School begins on Tuesday, August 26th! If you’re new to Spring Garden, and even if you’re not, here are some Frequently Asked Questions about Early Childhood drop off.
What is The Meadow?
The Meadow is the Early Childhood only play area for our students in Pre-K and K classes. It is behind the fence adjacent to the right hand parking lot. It is divided from the older students’ playground by a small creek and the outdoor stage area.
When is Drop Off?
Young children are to be brought to The Meadow between 8:15 a.m. and 8:30 a.m.
When does school start?
Early Childhood Classes begin at 8:30.
Do I bring my child to The Meadow?
Yes. Please walk young children into the The Meadow and help them locate their teacher. Please join your child in saying good morning and shaking their teacher’s hand each day. This is a small gesture with much wisdom behind it. It is the beginning of teaching children to be comfortable approaching and speaking to adults and at the same time gives the teacher a glimpse into the child’s approach to the day.
When should my child wear their outdoor clothes?
Every day, rain or shine, if your child is a student in Early Childhood. Have your child come to school wearing their appropriate outdoor rain or snow gear. This includes rain pants, boots and jacket. And snow pants, boots, jacket, hat, gloves and scarf in winter. Children are encouraged to be kids and get dirty and these items ensure that children are dry and clean in their classrooms.
Do they wear outdoor gear if it’s sunny and hot?
Yes! Teachers will make the call as to whether the children can shed their outerwear items as the day goes on, but morning dew and Meadow mud requires all students in Early Childhood wear outdoor clothes each morning.
What if we’re late?
Children coming in late must get signed in at the office with their caregiver and receive a pass. If the early childhood students are still in the meadow at this time, the caregiver and child can then proceed to the meadow and give the teacher the late pass when they meet to greet each other. If the class is already in the room, please knock softly at the door and wait patiently for the teacher to come and welcome your child. It may take a few minutes as the teacher will not disrupt circle time to answer the door.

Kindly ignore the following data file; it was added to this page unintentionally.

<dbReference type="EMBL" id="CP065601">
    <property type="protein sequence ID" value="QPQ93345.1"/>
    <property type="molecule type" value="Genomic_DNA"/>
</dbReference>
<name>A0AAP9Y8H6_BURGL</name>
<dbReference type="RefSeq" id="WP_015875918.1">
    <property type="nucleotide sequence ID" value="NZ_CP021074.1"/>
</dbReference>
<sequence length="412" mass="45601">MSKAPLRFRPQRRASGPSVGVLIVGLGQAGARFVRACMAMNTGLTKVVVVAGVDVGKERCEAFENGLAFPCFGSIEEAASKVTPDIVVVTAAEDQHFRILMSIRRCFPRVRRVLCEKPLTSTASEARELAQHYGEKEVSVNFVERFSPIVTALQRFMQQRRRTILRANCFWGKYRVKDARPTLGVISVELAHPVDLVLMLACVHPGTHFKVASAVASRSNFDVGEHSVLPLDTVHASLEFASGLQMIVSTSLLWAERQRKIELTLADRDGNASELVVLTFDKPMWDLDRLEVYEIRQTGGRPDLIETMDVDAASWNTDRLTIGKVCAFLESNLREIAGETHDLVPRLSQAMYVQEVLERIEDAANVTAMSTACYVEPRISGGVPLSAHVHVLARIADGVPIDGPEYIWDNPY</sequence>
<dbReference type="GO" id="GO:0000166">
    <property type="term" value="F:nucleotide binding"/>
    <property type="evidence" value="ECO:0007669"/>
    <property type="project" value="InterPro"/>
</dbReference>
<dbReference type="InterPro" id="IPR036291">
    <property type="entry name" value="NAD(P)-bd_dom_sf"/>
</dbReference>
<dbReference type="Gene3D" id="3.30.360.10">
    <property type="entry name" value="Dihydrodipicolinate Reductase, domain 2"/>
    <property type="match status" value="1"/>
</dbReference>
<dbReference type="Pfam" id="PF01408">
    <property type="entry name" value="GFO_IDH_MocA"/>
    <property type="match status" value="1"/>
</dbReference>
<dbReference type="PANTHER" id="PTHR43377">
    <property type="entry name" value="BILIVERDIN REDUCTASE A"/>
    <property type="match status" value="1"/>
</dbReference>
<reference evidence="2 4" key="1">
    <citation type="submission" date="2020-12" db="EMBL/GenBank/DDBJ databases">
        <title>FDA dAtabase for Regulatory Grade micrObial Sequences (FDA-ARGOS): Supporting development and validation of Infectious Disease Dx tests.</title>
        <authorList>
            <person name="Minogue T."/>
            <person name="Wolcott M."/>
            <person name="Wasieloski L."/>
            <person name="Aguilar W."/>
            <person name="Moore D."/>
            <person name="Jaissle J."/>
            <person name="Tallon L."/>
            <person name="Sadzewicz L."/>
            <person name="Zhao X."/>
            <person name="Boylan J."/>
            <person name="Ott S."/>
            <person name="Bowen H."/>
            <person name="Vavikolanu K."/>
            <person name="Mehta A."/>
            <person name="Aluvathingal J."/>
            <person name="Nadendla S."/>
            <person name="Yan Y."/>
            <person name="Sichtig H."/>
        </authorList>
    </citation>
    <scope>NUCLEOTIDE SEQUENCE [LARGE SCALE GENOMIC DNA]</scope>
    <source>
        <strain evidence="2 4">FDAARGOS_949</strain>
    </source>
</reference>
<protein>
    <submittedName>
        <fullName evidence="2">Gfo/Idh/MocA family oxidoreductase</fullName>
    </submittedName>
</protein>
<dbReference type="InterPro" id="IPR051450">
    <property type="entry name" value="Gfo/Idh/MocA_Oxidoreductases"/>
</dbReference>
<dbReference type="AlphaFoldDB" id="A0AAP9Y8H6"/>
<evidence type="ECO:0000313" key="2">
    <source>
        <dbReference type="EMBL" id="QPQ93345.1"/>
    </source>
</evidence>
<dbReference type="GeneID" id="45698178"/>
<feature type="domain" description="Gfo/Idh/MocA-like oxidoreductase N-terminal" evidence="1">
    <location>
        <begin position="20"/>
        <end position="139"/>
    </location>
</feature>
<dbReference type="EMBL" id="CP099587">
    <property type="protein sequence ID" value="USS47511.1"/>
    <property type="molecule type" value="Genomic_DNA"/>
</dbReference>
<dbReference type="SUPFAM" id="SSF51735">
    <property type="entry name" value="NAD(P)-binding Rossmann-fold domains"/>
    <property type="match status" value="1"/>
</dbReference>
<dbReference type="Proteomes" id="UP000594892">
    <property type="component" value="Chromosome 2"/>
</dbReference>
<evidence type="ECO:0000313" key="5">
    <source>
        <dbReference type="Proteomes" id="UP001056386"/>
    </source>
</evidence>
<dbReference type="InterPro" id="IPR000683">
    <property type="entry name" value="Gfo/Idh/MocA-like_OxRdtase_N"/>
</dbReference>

Is there Before Care?
Before care begins at 7:15. Please walk in with younger children. Before care is located in the First Grade classroom. Early Childhood children will put on their outerwear and be walked to their classrooms at 8:15 to meet their teacher and proceed outside for morning recess.
August 4th from 9 a.m.-11:00 a.m., join us to experience the rhythmic, warm, sensory-rich experience of a Waldorf Early Childhood class.
On this day, you can join your child and walk through the rhythmic, warm, sensory filled experience of a Waldorf early childhood classroom The morning will include circle time, bread baking and story time lead by our Nursery Preschool teacher, Miss Kathy.
This unique experience is free, but registration is required due to limited space.
As a special offer, parents who choose to apply for preschool following this experience will be discounted the application fee ($70). Please contact firstname.lastname@example.org if you have questions.
Many of our prospective parents wrestle with the decision of whether to send their children to a public school or to Spring Garden Waldorf School. There are many differences between public education and Waldorf education, though a general summary might be that Waldorf education places a high value on art, critical thinking, and creativity, and does not begin academic instruction before the age of seven. Public school, on the other hand, puts a high value on standardized and measurable academics, with a focus on math and reading starting at age five.